Our initial examination of these graphs shows that even after cutting the default Kops root volume size by over 50%, we’re still over-provisioning with respect to storage. When we analyze resource usage in our cluster as part of our regularly scheduled review, we may decide to shrink the root volumes even more. For now, we feel confident in our decision to decrease the root volume size.

Types of EBS Costs: PersistentVolumes

We also pay for EBS volumes when we request storage via a PersistentVolumeClaim. Essentially, PersistentVolumes are a way for pods to request persistent storage, such as AWS EBS volumes. Currently, only Prometheus requires us to save state, so Prometheus is our only application making use of PersistentVolumes.

As can be seen below, we only request 20GB for each Prometheus pod, for a total of 40GB. Again, at $.10 per GB-month, we are only paying $4 a month for this persistent storage, which feels fairly negligible.

Monitoring and Alerting on PersistentVolume Provisioning

We can copy much of our work around root volume alerting and monitoring to PersistentVolume alerting and monitoring. Literally, the only difference is that instead of the node_filesystem_(free|size)_bytes metrics, we utilize the kubelet_volume_stats_(available|capacity)_bytes metrics. We can use the query below to show the amount of available disk space on Pods’ Persistent Volumes.

min by(persistentvolumeclaim)(kubelet_volume_stats_available_bytes) /
min by(persistentvolumeclaim)(kubelet_volume_stats_capacity_bytes)

We can graph this expression on Grafana, giving us insight into historical available disk space.

We also add an alert for whenever we have less than X% of available disk on our Persistent Volume.

With this alert, we can be confident in our non-costly allocation of 20GB of persistent storage to our Prometheus pods.

Optimizing ELB load balancers

We now turn to our ELB, for which we pay $18 a month, or $216 annually.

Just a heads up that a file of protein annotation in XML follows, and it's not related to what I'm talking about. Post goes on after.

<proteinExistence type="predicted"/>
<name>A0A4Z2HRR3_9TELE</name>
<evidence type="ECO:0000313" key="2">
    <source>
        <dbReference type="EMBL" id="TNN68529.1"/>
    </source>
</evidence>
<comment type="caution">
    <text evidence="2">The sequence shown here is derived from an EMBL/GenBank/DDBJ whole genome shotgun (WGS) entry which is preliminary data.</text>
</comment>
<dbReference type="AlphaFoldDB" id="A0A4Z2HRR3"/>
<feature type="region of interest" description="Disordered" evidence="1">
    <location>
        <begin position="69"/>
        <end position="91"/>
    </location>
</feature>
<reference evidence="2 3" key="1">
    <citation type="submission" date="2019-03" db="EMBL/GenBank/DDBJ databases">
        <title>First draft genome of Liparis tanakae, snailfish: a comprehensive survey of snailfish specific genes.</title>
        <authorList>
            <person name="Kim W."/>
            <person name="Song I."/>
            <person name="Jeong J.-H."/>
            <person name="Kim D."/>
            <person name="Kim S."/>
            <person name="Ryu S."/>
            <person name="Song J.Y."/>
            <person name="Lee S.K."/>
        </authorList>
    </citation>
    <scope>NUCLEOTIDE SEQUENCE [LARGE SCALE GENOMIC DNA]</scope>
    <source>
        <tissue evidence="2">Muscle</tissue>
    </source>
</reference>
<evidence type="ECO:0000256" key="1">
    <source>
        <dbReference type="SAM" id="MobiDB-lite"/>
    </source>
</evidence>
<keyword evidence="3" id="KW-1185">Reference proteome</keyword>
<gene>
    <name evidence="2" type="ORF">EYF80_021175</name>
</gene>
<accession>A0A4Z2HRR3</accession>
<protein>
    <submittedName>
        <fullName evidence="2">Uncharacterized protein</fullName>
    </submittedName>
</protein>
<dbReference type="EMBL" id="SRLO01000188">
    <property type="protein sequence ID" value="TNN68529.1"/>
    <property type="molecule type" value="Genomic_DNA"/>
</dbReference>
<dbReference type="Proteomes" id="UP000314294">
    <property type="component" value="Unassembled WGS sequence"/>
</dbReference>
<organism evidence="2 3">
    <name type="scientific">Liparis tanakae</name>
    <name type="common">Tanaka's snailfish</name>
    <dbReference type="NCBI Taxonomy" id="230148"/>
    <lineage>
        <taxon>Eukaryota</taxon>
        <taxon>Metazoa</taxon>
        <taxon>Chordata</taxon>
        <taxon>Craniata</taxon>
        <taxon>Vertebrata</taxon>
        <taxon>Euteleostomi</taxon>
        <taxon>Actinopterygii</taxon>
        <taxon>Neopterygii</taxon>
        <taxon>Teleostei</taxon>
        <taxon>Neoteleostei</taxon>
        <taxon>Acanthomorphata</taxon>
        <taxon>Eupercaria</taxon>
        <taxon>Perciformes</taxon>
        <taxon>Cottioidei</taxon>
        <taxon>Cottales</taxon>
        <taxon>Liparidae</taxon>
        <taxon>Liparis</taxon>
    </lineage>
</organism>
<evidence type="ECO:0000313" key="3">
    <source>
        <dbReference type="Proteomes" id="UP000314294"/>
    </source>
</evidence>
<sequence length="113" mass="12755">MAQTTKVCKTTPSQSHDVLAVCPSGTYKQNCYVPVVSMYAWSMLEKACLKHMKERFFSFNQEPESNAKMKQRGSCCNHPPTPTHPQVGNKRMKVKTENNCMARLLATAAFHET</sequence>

Our Kubernetes cluster needs an ELB whenever we want to make an application running on our Kubernetes cluster publicly available.2 Currently, only our blog is publicly available, meaning we only pay for the single ELB.

However, over time, we will wish to run more publicly available applications. We’d like our ELB expenditures to not grow linearly, as ELBs could quickly become the most expensive component of our cluster. We’d like a way to ensure that no matter how many public facing applications we run, our cluster will only have one ELB.

Fortunately, the Kubernetes Ingress resource solves this issue exactly. An Ingress exposes HTTP(s) routes from outside the cluster to internal services. Most importantly, it allows us to trade multiple services each with their own ELB for one Ingress with one ELB which routes to the correct services based on the HTTP(s) route.

We will implement an Ingress for our cluster as soon as we have another service we want to expose publicly, Our efforts to do so are captured in this ticket, and there will be a blog post describing the implementation after it’s complete.

We can now be confident that our ELB expenditures will stay capped at $18 for our Kubernetes cluster’s entire lifecycle.

Wrapping Up

With our examination of storage and networking resources complete, we have examined all the individual costs making up our Kubernetes cluster. When possible (EC2 and EBS), we reduced costs and when not possible (ELB), we ensured costs will not grow linearly with the number of applications running on our cluster.

In the next, and final, post in this series, we’ll wrap up our cost reduction efforts and discuss our total savings. Additionally, we’ll discuss additional avenues we could pursue for further cost reductions and how we plan to ensure we are remain vigilant about cluster costs over the coming months.

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1. We also pay for S3 storage for our Kops configuration and Route53 entries for DNS, but these costs are negligible.

2. Our blog service is publicly available because the Service specifies a LoadBalancer as its type. When the Service type is LoadBalancer, Kubernetes will allocate a publicly facing load balancer on the cloud provider on which the cluster is running. Since we are using AWS as our cloud provider, it allocates an ELB.